The NSW Government PFAS Investigation Program

View a map of the sites in NSW that may be contaminated with PFAS, learn how to reduce your exposure to these dangerous chemicals, and read about our investigation of the issue.

The EPA is leading an investigation program to assess the legacy of PFAS use across NSW. With the assistance of the NSW PFAS Technical Advisory Group, which includes NSW Health, Department of Primary Industries and the Office of Environment and Heritage, we provide impacted residents with tailored, precautionary dietary advice to help them reduce any exposure to PFAS.

Current investigations are focused on sites where it is likely that large quantities of PFAS have been used. The EPA is currently investigating PFAS at these sites:  

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ItemId Show on map Organisation Address Latitude Longitude LGA Project


Sampling and analysis

The EPA is collecting samples of soils and/or waters for analysis for PFAS. The EPA is also looking for exposure pathways that may increase people’s contact with the chemicals, such as bore and surface water usage.

If significant levels are detected and human or ecological exposure is likely, a more detailed assessment will be undertaken.

The EPA will work with the occupiers and owners of these sites, or the responsible parties, to clean-up the site, where necessary.

Timeframes for the investigation

The initial investigations can take approximately six months, with further testing undertaken where required. 

Test findings are made available throughout the investigations.

More information is available on the NSW EPA PFAS investigation process page.

Release of draft PFAS National Environmental Management Plan version 3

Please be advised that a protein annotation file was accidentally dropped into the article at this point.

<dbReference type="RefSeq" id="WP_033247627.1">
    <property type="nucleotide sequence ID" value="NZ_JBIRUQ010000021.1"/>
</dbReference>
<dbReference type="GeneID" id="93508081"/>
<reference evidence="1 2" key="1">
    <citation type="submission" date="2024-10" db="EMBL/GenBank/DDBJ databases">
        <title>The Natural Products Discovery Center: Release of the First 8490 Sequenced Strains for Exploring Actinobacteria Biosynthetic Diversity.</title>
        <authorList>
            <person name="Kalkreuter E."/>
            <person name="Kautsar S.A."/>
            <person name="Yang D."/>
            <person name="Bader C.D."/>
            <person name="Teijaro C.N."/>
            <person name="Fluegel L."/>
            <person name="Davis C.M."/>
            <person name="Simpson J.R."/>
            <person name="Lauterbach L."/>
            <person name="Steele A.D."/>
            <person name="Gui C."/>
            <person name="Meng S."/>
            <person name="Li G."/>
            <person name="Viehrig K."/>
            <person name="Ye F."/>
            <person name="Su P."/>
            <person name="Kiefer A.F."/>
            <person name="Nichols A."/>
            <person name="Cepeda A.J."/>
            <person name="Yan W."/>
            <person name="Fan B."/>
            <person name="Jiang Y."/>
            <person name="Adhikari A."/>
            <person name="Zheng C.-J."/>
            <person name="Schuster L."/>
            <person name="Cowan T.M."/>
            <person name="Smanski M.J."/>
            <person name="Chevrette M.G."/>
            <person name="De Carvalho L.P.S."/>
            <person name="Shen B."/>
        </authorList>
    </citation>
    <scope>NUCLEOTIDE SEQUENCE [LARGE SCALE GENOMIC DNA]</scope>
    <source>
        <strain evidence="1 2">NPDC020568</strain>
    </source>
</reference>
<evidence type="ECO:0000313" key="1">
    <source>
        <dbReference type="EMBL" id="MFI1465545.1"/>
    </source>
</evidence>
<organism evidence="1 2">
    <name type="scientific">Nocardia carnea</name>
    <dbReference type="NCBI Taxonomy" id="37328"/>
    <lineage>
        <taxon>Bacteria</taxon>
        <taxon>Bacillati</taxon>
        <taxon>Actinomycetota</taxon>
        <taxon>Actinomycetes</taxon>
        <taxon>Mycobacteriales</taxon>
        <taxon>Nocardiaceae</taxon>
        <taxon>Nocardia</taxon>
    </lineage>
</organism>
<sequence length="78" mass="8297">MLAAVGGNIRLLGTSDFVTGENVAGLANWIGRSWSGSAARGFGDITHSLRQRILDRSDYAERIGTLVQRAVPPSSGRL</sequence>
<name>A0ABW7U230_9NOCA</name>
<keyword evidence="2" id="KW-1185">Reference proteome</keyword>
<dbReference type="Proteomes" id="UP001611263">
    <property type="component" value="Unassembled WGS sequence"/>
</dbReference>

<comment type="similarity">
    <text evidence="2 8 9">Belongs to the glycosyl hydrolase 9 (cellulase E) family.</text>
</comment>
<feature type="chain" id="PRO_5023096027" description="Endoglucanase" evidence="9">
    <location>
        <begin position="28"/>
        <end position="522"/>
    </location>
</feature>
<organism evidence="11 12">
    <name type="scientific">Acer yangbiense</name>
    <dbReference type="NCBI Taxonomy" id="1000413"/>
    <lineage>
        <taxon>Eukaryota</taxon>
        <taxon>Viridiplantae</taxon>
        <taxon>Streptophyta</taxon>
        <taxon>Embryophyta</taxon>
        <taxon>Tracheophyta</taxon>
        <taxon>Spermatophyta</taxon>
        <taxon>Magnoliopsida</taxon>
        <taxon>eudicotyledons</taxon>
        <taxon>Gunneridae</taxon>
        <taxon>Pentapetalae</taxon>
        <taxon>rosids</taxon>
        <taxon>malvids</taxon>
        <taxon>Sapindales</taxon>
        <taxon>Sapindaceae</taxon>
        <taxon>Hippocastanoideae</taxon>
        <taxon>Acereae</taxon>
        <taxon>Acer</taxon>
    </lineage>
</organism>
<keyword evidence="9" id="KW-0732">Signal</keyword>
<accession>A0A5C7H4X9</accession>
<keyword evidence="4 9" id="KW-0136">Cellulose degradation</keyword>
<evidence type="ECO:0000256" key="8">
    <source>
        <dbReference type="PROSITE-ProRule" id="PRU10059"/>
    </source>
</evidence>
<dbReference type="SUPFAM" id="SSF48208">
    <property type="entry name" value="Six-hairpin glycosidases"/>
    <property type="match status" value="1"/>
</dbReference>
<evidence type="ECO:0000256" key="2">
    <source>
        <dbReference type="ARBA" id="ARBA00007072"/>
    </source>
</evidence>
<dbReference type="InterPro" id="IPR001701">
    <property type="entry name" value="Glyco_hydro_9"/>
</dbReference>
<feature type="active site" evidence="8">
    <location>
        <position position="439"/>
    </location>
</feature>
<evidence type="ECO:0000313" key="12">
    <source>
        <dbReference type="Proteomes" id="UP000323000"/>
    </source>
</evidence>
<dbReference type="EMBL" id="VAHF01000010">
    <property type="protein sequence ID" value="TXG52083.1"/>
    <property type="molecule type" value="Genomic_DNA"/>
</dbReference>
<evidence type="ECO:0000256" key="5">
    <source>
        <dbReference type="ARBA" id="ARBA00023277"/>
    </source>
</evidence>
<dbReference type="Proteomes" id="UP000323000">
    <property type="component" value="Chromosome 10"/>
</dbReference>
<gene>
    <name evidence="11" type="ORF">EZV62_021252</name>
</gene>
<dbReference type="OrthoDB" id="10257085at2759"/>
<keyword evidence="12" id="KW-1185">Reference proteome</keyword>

The PFAS National Environmental Management Plan (PFAS NEMP) provides a practical basis for nationally consistent environmental guidelines and standards for investigating, assessing and managing PFAS waste and contamination. 

The Commonwealth Department of Climate Change, Energy, the Environment and Water (DCCEEW) has now released the draft PFAS NEMP version 3.0 (NEMP 3.0).

NEMP 3.0 builds on previous versions and includes additional guidance on the following priority areas:

  • Theme 1: PFAS family – international approaches to grouping of PFASs.
  • Theme 2: Environmental data and monitoring - guidance on ambient monitoring data collection and land use classifications to enable comparability.
  • Theme 3: Water- risk-based criteria and guidance for beneficial reuse of biosolids.
  • Theme 4: Soil - guidance and standards around PFAS behaviour in soil, including leaching and associated ecological and human health guidance. It finalises and reviews two guideline values already in the NEMP and proposes two new guideline values for soil and one for wildlife diet.
  • Theme 5: Resource recovery and waste - guidance on management of risks associated with PFAS in resource recovery products.
  • Theme 6: Site specific guidance - guidance on principles and approaches to remediation and management; guidance on construction water; and guidance on estuarine, coastal and marine sediment.

Have your say on NEMP 3.0

You can provide feedback on NEMP 3.0 by lodging a submission online, or by attending a public consultation session.

You feedback will help to ensure that NEMP 3.0 is fit for purpose in continuing to provide useful and nationally consistent guidance and standards on PFAS contamination.

All feedback received will be considered by the National Chemicals Working Group before NEMP 3.0 is finalised. An ancillary document summarising the feedback and the responses made is expected to be published by DCCEEW. 

Online consultation

Online public consultation is currently underway and will be available until 4pm AEDT 20 December 2022.  

You can find more information about submitting feedback online on the DCCEEW page.

NSW consultation session

We will publish more information about our public consultation session on this page when it becomes available.

Working with our stakeholders

The NSW Government is committed to working closely with all relevant government agencies, to closely monitor the progress of investigations, and to keep local communities informed. Government agencies include local councils, NSW Department of Primary Industries, NSW Health, NSW Food Authority, and where necessary the Commonwealth Department of Defence, and Commonwealth Department of Health.

In NSW the polluter pays for and manages any clean-up required. Although the NSW Government cannot regulate Defence sites, it has outlined expectations that Defence will carry out investigations in a timely manner that is consistent with the EPA’s requirements and processes.

More information

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